techniques, typically using estimates based on panel data for various regions

or states over a number of years. The model is also based on new economic

geography theory, explicitly accounting for agglomeration economies in labor,

input, and consumption markets.



Description of the structure of REMI2

REMI Policy Insight is a structural economic forecasting and policy analysis

model. As mentioned above, it integrates input-output, computable general

equilibrium, econometric, and economic geography methodologies. The model

is dynamic, with forecasts and simulations generated on an annual basis in

relation to behavioral responses to wage, price, and other economic factors.

The REMI model consists of thousands of simultaneous equations;

however, its basic structure is relatively straightforward. The exact number of

equations varies depending on the extent of industry, demographic, demand,

and other detail in the model. The overall structure of the model can be

summarized in five major blocks: 1) output and demand, 2) labor and capital

demand, 3) population and labor force, 4) wages, prices and costs, and 5) market

shares. The blocks and their key interactions are shown in Figures 6.1 and 6.2.

The output and demand block consists of output, demand, consumption,

investment, government spending, exports, and imports, as well as feedback

from output change due to the change in the productivity of intermediate

inputs. The labor and capital demand block includes labor intensity and

productivity as well as demand for labor and capital. Labor force participation



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6. THE EVALUATION OF PROGRAMS AIMED AT LOCAL AND REGIONAL DEVELOPMENT



Figure 6.1. REMI model linkages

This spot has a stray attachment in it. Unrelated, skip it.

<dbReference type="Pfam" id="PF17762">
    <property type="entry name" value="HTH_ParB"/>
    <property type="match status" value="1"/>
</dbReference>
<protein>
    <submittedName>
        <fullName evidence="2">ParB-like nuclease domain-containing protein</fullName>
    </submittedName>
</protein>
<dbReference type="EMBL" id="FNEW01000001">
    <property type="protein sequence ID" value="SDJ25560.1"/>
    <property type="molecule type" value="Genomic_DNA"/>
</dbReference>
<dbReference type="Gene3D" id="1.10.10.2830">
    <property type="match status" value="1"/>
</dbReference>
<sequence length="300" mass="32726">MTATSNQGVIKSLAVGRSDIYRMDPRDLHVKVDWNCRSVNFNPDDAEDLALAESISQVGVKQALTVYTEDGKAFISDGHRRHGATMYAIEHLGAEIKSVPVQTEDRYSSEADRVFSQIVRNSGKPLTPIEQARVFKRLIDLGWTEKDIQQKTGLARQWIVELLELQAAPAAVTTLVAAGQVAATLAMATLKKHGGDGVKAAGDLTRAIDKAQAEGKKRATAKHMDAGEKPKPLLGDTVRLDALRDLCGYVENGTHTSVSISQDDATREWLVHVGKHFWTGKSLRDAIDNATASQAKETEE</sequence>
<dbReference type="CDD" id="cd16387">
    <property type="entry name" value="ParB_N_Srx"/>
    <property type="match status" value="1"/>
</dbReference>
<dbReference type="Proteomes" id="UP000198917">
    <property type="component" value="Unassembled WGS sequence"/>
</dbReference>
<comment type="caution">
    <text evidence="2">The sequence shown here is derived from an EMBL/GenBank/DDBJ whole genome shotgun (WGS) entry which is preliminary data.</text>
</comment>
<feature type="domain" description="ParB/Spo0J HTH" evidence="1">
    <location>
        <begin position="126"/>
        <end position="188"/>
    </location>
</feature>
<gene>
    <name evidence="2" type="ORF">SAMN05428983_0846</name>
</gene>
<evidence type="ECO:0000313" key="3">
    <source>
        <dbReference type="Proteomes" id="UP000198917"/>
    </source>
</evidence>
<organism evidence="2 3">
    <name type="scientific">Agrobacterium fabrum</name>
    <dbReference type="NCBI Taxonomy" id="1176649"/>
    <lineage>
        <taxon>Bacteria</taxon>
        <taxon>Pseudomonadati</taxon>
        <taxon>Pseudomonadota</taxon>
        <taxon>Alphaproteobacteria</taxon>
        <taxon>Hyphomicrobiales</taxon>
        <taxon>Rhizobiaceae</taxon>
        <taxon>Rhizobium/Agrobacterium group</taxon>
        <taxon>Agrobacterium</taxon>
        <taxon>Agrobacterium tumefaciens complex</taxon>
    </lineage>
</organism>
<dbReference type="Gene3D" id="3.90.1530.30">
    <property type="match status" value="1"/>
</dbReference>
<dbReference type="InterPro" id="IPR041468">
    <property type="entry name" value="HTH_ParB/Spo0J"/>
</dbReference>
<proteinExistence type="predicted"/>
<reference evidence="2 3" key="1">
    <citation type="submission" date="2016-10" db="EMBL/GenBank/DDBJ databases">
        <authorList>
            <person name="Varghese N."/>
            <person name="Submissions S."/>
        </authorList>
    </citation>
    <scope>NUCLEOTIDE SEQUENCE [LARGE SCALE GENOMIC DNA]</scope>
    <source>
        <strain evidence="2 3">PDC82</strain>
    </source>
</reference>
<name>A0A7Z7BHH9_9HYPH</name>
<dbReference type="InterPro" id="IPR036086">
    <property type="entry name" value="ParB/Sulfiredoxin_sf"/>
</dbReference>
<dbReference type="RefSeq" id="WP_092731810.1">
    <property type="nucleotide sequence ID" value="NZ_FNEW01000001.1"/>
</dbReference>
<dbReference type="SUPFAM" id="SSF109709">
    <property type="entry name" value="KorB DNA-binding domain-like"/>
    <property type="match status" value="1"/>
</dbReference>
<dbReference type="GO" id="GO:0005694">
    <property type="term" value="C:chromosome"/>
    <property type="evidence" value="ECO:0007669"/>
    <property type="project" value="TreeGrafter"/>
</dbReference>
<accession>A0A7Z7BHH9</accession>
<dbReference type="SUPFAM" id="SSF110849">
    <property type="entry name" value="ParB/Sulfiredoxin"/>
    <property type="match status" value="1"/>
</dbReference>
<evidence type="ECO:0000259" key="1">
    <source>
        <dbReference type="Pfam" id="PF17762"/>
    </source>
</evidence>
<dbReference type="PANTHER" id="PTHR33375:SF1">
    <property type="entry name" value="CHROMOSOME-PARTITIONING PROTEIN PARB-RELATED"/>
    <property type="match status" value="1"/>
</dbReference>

Excluding economic geography linkages



(1) Output



State and local government

spending

Investment



(2) Labor and capital

demand



Population



Participation

rate



Real disposable income



Exports



(3) Demographic

Migration



Consumption



Output



Labor

force



Optimal

capital

stock



Employment



(5) Market shares

Domestic

market

share



International

market

share



Labor/Output

ratio



(4) Wages, prices, and production costs

Composite wage rate



Wage rate



Employment opportunity



Consumer price

deflator



Housing price



Production costs



Real wage rate



Composite price



Figure 6.2. Economic geography linkages



Commodity

access index



Internediate input

productivity



Output

Intermediate input



(3) Demographic

and labor supply

Economic

migrants



(1) Output block



(2) Labor and capital

demand

Labor

access

index



(5) Market shares



Employment

Labor

productivity



Domestic

market share



International

market share



(4) Wages, prices, and production costs

Production costs

Composite

wage

Composite prices



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6. THE EVALUATION OF PROGRAMS AIMED AT LOCAL AND REGIONAL DEVELOPMENT



rate and migration equations are in the population and labor force block. The

wages, prices and costs block includes composite prices, determinants of

production costs, the consumption price deflator, housing prices, and the

wage equations. The proportion of local, inter-regional and export markets

captured by each region is included in the market shares block.

Models can be built as single region, multi-region, or multi-region

national models. A region is defined broadly as a sub-national area, and could